Thursday, July 26, 2012

Pulp Art by Robert Lesser

Lesser, RobertPulp Art: Original Cover Paintings for the Great American Pulp Magazines1997New York: Metro Books, 2009.

Pulp Art seems more like a collection of essays about the art of pulp magazine covers than a full book.  Each chapter-essay focuses on a particular genre.

Similarly, author Robert Lesser comes across as a knowledgeable enthusiast more than an academic or a professional writer.  At times he is almost a florid as the magazines that are his topic.

What will draw someone to this coffee-table book is not the history, though that is interesting.  The attraction is the large reproductions of pulp magazine cover art.

The art in this book is a little strange.  Part of the strangeness comes from its quality.  Many of these artists were much more skilled and creative than they needed to be.

The other element of strangeness is that such well-crafted art had such unabashedly commercial intent.  The covers were intended to sell magazines.

Oh, how they sold magazines.  Pulps were fundamentally adventure stories.  They covered several genres, detective, fantasy, science fiction, western, horror, even romance, but the intent of all was to give the reader a thrilling escape.  “Spicy” (i.e. sexy) stories did very well to, and they had correspondingly suggestive covers.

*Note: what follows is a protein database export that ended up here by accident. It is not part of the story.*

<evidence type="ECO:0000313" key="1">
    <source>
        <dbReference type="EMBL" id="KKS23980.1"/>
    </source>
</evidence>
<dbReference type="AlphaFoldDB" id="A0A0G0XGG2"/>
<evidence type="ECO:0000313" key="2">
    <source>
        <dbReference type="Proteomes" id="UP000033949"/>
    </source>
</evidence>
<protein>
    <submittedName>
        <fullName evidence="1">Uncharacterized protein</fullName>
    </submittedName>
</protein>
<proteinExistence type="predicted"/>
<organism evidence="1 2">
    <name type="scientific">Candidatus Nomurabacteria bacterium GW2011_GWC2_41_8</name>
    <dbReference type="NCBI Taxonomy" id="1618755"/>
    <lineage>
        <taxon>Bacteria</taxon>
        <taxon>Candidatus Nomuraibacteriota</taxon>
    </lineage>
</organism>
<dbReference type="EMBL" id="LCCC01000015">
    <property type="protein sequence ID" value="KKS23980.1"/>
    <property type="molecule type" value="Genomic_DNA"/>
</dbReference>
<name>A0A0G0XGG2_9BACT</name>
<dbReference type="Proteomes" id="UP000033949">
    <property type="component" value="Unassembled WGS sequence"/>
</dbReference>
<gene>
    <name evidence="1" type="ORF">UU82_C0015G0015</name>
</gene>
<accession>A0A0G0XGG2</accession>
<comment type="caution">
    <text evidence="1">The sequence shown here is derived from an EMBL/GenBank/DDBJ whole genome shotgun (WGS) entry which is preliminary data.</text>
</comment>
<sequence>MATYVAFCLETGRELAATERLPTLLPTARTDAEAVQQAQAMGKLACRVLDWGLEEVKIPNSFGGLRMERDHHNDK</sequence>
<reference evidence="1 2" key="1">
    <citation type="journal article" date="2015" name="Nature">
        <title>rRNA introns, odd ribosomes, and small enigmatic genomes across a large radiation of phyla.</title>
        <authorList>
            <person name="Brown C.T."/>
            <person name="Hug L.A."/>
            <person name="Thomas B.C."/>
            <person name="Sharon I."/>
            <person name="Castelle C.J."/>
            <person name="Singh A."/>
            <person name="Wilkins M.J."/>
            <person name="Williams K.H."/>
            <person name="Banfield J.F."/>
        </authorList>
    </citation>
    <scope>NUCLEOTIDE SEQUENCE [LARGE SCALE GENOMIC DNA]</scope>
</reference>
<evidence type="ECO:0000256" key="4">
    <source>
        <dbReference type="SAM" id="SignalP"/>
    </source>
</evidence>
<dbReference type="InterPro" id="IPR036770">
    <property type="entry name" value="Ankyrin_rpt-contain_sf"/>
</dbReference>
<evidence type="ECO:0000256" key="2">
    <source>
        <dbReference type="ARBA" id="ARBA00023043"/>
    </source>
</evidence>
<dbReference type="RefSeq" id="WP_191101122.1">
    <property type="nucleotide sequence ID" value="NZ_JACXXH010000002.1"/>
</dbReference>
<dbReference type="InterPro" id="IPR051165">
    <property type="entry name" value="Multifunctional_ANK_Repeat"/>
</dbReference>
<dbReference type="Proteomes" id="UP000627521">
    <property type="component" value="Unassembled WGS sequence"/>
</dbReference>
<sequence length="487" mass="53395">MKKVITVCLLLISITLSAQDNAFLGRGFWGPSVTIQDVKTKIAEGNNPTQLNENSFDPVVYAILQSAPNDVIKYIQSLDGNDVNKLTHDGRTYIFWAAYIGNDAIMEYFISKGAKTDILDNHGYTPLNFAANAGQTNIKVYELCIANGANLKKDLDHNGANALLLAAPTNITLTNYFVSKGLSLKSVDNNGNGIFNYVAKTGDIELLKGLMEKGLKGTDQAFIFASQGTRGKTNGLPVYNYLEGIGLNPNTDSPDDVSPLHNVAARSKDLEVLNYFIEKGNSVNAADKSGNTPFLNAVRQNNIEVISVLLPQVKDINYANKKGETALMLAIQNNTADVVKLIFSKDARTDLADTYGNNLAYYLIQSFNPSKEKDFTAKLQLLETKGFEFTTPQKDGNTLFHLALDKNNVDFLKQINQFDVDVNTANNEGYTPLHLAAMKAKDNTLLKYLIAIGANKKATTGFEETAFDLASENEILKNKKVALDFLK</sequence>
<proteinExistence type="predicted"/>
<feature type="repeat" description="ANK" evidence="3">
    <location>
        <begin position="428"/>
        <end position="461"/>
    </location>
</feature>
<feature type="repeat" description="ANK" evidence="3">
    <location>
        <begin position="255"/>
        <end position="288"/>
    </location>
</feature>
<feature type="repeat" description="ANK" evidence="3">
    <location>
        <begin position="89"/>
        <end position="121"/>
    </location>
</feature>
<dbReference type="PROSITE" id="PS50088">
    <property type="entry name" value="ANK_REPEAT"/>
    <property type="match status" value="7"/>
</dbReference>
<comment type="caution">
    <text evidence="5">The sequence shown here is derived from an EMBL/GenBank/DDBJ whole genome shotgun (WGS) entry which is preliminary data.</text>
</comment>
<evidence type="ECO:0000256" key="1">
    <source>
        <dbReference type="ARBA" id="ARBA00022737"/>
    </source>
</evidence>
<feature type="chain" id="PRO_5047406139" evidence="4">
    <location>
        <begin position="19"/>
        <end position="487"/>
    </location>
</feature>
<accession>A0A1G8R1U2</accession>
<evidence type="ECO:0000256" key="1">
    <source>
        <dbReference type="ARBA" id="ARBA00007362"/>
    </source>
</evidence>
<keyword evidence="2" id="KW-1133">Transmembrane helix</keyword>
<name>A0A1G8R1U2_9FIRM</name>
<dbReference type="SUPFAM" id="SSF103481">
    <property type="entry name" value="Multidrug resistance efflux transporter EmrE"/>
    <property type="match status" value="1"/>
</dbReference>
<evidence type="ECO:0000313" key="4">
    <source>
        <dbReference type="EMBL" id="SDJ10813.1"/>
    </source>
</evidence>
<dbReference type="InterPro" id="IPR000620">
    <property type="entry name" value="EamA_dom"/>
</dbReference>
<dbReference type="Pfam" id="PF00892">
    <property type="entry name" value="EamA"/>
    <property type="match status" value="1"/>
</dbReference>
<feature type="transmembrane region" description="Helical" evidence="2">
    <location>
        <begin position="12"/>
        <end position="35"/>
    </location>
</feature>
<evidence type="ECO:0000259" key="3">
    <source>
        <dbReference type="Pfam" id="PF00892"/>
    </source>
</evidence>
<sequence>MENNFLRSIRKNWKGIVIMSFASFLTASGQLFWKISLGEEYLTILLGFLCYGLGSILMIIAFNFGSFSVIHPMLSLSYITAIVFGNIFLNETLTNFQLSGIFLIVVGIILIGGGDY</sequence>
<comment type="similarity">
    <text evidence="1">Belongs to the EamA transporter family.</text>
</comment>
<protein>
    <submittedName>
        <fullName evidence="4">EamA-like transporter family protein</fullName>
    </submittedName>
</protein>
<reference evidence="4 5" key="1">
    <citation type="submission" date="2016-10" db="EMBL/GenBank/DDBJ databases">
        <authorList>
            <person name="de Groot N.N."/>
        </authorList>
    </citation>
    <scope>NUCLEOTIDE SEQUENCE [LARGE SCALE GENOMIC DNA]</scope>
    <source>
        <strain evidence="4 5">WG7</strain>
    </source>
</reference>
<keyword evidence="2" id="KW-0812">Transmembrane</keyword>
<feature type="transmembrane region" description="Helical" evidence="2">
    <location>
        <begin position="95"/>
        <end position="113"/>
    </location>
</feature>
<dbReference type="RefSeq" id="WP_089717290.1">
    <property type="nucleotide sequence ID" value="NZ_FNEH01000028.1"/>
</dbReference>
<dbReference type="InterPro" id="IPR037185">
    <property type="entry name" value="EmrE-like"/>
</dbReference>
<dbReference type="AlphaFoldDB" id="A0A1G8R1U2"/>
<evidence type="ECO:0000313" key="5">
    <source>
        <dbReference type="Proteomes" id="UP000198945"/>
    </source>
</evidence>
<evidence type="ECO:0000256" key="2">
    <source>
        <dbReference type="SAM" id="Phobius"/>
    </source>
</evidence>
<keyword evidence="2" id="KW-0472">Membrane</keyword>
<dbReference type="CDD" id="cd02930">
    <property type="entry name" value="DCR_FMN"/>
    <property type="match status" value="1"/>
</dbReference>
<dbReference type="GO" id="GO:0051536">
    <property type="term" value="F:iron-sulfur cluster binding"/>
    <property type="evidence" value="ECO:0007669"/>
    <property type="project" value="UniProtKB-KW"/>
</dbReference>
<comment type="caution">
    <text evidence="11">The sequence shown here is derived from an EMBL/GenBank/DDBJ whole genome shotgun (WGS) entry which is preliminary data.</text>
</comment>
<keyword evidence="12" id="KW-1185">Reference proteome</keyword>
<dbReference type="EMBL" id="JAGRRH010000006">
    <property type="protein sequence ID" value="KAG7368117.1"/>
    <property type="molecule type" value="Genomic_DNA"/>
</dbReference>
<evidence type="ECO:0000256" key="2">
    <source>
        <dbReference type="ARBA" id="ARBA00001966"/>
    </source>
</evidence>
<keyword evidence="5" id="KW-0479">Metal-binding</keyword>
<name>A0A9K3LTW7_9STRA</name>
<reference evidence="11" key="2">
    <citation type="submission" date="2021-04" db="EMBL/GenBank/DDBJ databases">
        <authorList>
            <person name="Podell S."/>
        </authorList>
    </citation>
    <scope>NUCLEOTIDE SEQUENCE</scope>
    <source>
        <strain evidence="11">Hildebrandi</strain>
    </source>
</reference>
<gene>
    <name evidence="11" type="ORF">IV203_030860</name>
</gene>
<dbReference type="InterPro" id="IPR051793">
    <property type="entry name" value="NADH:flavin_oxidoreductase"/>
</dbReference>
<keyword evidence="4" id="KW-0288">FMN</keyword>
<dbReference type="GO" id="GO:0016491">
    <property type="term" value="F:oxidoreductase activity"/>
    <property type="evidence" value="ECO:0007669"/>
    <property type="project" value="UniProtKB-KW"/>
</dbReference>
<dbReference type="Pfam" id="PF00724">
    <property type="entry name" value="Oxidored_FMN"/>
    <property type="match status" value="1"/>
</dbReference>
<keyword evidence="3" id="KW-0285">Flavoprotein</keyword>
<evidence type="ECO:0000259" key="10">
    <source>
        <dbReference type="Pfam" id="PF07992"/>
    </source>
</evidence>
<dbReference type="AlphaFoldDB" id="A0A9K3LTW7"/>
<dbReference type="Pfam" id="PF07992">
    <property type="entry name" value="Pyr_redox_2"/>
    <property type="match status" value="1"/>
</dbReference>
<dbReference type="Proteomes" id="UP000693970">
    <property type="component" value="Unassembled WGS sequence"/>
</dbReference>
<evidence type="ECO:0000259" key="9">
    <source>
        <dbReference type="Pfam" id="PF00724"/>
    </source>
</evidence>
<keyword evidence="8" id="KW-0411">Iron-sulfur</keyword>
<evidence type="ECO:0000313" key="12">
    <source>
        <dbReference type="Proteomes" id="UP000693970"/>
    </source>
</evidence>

In some ways, the best thing about pulp art is the implied story.  Storytelling in art goes back to the earliest art.  The pulp covers had to imply a story that suggested the kind of adventure, danger, and weirdness within.  They often drew their subject from one of the stories in the issue, but sometimes a great painting was the inspiration for a story.  The art was not always strictly representational, it sometimes approached the subject in an abstract way.  Energy and dynamism come through the paintings, and even the artists with the most static style infused their image with a sense of the exotic and otherworldly.

Pulps are collected now more for their covers than for the stories they contain.  Lesser devotes a chapter to pulp collecting.  The collector, or potential collector, might be the main audience for the book.

Lesser includes brief biographies of the artists he discusses.  Many of them had success outside of pulps, and many fine artists resorted to pulps to pay the bills.  Lesser includes several pieces by other who were pulp artists or had connections to them with their recollections of the pulp era and its art.